Kolkata was once the capital of pre-independent India and it has evinced numerous creative endeavours. It's one of the many reasons, why this city is christened as 'City of Joy' (and of course Dominique Lapierre's novel 'City of Joy' based on this city is also another reason; perhaps the main reason). What I comprehend is that the city is colourful (or joyful) because of its charismatic theatre-culture. I am a contemporary empiric when it comes to exploring the creative epicentre of any city and in Kolkata was also no exception to this bee-line following. As I visited the grand drama-clubs of Kolkata, I saw how all of them have thriving tea-stalls in the vicinity. It was such a delirious feeling to see how, in front of an esteemed theatre-hall -'Girish Mancho' – a fanatically obsessed theatre audience was talking about group-theatre at a road side tea stall. Interestingly, the great actor and dramatist Girish Ghosh, who is known as the master of modern Bengali theatre, took at least three glasses of tea (most of these theatre associated tea-stalls supply tea in glasses) before his performance.
Now to get back to my story of tea and theatre. Fervent theatre personality and actor Bijoylakshmi Barman, who has worked with great theatre personalities across the country, informed me once during one of my interactions with her about the importance of tea before any stage show. Legendary Sambu Mitra used to learn his dialogues with glass of black tea in his hand. That reminds me of the magnificent lines of the song – 'Tea & Theatre'...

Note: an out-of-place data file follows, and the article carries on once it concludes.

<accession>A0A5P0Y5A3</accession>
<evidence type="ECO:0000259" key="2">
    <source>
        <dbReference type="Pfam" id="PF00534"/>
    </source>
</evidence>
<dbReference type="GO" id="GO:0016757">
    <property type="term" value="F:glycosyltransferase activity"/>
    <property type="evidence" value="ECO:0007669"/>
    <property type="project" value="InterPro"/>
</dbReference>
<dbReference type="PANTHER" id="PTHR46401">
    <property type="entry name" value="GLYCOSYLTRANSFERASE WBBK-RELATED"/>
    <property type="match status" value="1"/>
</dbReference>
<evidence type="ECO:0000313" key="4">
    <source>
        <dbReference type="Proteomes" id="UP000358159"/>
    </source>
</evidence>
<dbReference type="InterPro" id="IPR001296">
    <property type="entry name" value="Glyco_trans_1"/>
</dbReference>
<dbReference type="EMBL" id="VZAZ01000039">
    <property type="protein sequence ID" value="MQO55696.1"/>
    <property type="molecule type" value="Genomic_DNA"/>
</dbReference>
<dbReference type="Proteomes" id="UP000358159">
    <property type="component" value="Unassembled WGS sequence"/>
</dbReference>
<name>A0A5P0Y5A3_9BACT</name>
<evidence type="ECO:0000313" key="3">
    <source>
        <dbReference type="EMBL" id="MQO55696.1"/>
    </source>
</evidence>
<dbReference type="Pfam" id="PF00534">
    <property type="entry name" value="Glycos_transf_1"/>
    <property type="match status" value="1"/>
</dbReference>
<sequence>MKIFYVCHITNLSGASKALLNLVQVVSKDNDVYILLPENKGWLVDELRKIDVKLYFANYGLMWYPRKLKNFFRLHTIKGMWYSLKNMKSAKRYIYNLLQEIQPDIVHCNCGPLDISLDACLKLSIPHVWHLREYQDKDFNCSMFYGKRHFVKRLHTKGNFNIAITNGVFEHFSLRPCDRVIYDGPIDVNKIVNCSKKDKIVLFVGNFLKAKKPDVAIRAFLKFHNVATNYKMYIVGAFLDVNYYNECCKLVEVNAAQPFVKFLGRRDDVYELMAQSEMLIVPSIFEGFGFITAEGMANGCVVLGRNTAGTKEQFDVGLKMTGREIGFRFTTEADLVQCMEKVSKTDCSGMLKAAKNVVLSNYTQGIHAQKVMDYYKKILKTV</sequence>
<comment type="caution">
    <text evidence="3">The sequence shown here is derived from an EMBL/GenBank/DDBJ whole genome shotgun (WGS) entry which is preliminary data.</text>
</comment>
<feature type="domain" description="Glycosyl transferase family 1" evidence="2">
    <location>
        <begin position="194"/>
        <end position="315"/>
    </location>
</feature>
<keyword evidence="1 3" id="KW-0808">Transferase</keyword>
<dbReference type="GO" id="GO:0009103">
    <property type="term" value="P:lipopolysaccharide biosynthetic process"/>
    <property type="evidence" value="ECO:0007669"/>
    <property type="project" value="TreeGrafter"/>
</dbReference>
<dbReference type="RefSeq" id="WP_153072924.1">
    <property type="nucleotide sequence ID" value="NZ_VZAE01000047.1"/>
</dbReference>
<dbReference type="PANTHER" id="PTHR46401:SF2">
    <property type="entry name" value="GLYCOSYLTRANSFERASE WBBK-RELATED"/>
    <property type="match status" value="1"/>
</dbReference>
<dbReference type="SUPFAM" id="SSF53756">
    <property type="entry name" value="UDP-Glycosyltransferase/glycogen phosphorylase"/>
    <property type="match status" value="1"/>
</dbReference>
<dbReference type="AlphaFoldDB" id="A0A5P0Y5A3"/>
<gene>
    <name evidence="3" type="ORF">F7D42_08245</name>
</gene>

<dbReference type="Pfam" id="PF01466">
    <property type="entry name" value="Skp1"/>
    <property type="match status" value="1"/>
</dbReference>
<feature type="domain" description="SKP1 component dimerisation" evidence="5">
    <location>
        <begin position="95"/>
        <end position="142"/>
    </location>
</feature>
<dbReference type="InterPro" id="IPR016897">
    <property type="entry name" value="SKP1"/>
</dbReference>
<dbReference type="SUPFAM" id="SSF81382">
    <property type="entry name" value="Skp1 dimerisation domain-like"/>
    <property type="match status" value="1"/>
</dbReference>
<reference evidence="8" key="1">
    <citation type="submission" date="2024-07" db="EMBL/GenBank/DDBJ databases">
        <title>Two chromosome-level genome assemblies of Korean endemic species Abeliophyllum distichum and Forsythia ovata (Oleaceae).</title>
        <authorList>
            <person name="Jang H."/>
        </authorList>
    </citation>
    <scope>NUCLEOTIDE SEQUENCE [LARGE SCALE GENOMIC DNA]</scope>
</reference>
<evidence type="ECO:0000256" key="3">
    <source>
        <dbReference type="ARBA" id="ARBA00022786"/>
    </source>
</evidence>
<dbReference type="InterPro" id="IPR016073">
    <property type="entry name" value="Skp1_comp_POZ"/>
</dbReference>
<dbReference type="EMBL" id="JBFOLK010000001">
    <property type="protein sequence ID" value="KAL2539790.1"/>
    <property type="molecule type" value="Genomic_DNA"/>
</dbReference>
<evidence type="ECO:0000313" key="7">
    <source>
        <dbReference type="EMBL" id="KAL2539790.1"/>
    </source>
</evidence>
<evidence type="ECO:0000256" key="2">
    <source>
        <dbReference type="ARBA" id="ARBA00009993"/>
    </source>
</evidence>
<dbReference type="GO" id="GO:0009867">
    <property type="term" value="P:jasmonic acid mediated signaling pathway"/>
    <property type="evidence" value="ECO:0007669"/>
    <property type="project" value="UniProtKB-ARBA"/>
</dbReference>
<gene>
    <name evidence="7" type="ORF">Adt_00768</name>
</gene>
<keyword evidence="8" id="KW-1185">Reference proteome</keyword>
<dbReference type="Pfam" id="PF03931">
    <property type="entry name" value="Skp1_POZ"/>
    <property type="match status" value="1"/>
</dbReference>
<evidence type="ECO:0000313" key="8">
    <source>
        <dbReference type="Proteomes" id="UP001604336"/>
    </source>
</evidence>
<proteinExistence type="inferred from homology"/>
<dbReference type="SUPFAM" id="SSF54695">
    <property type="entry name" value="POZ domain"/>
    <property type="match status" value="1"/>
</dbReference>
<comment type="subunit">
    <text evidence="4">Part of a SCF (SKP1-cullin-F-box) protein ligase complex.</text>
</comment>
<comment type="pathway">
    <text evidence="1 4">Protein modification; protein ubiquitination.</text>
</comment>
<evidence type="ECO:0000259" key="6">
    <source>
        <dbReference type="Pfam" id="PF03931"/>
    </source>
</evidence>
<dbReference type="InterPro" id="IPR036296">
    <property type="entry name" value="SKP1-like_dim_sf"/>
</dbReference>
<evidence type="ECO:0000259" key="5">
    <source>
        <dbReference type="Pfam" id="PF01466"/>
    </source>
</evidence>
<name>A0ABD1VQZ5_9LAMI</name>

...Will you have some tea
At the theatre with me?
We did it all
If you really want to enjoy theatre with tea, then metros like Kolkata & Mumbai have brilliant vistas but the beauty of the confluence of tea & theatre can only be felt when you are in the company of dedicated dramatists or drama-lovers. This is evident in drama clubs. For reasons beyond my understanding, there are always several tea-stalls near the drama clubs than compared to theatre halls. For the uninitiated, New Delhi is home to the premier institute for dramatics in the country - the National School of Drama - and it has two tea-parlours which used to sell very nice coffee as well (my last visit was in 2011 when I was working in Delhi).
Hindi movies are eating away the popularity of Hindi theatre and even more so, multiplexes, malls and modern day tea/coffee chains are becoming the norm. So now, there is a dearth of that original eccentric theatre and its adjacent tea-stalls. But that's a different story, let me end my tea & theatre story by quoting a charismatic dramatist. Noted theatre personality Faizal Alkazi claimed that he could conceptualise everything of theatre from the music to the set design and performances, only when he had a cup of tea in his hand. That is where my love for theatre began, I mean knowing his fascination for tea and me being raised in tea-fraternity, I developed a penchant for Faizal Alkazi.